It’s funny how we just accept what we have as our only alternate. The status quo often goes unchecked and unquestioned meaning that we sometimes live with objects that maybe aren’t nearly as satisfying as they should be. Office furniture is generally not something that we think about when talking about contemporary design, and yet it’s something that many of us spend a majority of our day interacting with.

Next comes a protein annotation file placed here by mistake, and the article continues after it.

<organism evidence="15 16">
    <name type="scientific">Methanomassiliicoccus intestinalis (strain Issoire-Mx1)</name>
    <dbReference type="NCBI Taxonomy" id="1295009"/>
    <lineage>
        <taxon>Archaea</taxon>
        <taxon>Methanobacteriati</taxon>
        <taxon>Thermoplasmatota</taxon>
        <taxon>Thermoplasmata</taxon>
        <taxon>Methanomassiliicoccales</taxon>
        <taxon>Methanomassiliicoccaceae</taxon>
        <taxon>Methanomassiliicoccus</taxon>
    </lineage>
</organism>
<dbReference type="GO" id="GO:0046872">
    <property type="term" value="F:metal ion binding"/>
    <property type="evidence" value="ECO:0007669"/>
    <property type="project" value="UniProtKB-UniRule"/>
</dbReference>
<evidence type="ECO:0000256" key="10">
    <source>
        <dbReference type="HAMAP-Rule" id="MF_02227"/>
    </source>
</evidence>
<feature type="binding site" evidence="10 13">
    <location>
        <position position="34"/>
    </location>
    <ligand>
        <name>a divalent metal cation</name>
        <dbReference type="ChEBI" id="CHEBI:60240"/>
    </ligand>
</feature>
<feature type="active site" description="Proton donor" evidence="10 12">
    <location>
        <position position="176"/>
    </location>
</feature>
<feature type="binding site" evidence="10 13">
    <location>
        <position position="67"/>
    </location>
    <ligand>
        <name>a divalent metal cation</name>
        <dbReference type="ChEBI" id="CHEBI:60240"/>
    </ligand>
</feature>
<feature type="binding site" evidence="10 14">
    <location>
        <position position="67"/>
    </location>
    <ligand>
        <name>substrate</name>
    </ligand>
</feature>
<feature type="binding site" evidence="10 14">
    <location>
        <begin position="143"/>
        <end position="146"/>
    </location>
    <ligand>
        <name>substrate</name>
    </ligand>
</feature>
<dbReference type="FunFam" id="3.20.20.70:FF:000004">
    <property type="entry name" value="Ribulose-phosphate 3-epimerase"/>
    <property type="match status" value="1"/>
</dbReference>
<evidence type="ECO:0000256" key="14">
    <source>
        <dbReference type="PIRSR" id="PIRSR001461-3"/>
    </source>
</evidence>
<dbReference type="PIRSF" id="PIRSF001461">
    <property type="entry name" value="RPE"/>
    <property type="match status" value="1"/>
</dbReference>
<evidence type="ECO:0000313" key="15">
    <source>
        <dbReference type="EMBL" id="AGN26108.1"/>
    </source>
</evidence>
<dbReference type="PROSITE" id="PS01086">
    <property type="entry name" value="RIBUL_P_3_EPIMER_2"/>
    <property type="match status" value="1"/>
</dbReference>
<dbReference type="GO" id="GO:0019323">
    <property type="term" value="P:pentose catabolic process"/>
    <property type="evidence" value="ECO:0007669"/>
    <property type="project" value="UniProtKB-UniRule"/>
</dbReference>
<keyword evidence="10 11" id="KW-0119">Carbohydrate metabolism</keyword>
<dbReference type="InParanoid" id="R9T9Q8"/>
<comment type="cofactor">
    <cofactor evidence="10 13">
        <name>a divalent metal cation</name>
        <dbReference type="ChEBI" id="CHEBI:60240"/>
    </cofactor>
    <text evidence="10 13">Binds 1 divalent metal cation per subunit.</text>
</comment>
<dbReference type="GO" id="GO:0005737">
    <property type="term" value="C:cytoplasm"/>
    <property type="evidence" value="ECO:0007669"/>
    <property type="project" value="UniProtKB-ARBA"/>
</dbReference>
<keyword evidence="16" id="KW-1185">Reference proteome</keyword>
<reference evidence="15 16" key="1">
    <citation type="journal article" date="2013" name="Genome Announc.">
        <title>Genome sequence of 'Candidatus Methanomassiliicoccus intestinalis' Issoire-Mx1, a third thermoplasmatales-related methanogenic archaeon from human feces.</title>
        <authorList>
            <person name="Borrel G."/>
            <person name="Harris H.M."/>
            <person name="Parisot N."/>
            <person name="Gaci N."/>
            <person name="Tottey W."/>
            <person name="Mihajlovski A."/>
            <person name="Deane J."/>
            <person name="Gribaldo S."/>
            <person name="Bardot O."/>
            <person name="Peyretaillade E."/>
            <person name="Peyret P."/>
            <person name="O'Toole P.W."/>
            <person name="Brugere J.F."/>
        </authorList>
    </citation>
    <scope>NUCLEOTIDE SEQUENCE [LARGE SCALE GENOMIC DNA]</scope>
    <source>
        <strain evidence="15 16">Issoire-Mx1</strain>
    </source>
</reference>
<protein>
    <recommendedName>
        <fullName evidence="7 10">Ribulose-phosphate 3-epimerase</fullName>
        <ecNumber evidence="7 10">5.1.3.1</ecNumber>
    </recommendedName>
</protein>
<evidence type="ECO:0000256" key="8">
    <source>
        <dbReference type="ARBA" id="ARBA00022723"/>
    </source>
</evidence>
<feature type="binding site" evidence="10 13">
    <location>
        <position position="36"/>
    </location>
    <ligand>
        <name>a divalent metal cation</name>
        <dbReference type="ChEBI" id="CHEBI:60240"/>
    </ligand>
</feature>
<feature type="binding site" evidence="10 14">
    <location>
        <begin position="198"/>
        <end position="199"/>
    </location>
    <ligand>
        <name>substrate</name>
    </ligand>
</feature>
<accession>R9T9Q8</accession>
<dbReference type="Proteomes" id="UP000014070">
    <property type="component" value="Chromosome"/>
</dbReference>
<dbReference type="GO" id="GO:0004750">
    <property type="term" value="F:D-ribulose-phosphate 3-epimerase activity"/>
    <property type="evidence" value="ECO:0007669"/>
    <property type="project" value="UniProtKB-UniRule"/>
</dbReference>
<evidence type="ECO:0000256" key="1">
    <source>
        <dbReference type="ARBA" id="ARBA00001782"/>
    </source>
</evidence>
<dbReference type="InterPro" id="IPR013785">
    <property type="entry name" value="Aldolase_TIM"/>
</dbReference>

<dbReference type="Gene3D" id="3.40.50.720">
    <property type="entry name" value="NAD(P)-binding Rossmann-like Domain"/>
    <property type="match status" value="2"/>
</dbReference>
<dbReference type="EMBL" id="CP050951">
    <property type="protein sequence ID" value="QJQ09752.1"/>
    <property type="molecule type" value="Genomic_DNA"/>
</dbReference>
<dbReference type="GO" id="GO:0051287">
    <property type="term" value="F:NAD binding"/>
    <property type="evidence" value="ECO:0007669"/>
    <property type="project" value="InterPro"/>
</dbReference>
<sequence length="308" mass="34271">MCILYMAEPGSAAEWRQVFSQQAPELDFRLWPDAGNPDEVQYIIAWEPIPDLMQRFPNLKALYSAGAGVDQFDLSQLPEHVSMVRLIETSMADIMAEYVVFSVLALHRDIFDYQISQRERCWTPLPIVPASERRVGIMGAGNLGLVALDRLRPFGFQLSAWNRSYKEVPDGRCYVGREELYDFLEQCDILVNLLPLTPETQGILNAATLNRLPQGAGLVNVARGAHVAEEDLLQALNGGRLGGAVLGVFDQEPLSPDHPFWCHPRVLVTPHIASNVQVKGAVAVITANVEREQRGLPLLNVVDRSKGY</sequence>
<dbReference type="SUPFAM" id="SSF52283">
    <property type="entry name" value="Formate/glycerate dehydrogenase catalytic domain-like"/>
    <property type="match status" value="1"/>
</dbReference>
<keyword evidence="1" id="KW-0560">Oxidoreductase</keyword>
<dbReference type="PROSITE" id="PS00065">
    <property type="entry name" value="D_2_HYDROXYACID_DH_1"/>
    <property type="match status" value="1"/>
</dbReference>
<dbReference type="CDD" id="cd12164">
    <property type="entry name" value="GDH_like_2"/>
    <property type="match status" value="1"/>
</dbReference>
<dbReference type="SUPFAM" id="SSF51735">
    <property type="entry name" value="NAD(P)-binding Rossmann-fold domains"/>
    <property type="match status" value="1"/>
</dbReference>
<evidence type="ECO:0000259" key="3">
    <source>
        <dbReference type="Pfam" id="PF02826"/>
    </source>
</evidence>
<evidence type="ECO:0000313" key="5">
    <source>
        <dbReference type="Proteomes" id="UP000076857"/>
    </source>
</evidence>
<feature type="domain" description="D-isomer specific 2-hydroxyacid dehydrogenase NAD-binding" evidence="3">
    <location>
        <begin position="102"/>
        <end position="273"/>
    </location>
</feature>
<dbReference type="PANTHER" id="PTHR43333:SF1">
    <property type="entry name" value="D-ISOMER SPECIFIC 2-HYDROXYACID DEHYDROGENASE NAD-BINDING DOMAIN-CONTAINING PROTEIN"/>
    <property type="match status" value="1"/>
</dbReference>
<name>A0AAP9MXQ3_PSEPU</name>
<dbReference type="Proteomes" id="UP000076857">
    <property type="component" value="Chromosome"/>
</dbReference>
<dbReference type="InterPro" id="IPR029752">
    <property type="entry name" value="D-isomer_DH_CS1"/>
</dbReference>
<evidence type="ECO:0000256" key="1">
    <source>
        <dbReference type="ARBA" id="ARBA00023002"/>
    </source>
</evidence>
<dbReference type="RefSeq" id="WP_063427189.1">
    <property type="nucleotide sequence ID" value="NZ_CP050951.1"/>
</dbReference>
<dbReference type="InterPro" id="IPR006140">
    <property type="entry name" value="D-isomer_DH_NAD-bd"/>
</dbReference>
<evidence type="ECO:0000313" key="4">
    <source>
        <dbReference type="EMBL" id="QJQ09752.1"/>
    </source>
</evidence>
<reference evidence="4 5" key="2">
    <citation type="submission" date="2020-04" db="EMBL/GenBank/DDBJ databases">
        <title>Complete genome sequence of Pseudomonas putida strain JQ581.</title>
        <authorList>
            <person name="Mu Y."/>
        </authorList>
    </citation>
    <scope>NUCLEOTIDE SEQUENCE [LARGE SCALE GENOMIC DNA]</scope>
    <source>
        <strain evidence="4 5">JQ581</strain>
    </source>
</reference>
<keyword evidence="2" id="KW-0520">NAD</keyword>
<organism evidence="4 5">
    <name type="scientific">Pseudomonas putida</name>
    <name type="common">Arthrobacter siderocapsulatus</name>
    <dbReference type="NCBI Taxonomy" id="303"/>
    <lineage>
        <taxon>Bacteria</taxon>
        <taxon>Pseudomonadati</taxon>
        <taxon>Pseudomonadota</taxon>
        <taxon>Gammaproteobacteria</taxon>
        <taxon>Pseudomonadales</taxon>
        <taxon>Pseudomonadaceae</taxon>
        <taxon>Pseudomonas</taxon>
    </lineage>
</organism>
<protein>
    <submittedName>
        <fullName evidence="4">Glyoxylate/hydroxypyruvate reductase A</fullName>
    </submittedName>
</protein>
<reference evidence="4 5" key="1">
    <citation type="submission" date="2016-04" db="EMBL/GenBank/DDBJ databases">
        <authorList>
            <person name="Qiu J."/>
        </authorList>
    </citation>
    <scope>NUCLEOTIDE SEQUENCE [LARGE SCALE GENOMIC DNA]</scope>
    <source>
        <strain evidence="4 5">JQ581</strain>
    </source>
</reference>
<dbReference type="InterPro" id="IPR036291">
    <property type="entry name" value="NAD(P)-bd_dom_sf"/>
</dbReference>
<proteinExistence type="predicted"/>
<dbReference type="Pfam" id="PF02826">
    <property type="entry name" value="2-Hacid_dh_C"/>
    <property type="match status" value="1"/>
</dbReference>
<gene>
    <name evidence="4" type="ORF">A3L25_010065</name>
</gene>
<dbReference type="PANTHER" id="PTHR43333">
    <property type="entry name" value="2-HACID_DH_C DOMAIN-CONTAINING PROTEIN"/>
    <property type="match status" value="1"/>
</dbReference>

Challenging this, and blurring the boundaries between home and work, is Andrea Mestre’s Gandia rattan office chair. The flexible material has long been known for it’s strength but rarely has it been considered for a purpose such as this. Rattan reached it’s height in the 70’s with many home furnishings and decorations being made from the material. Mestre’s office chair uses some of those traditional ways of making, and follows a similar structure to a standard, plastic office chair, but feels completely different and modern as final object. Mestre worked with the natural flexibility of the rattan rather than fighting against it, producing a chair with the same amount of flexibility as a regular office chair but with a significantly reduced set of mechanisms and highly engineered plastics.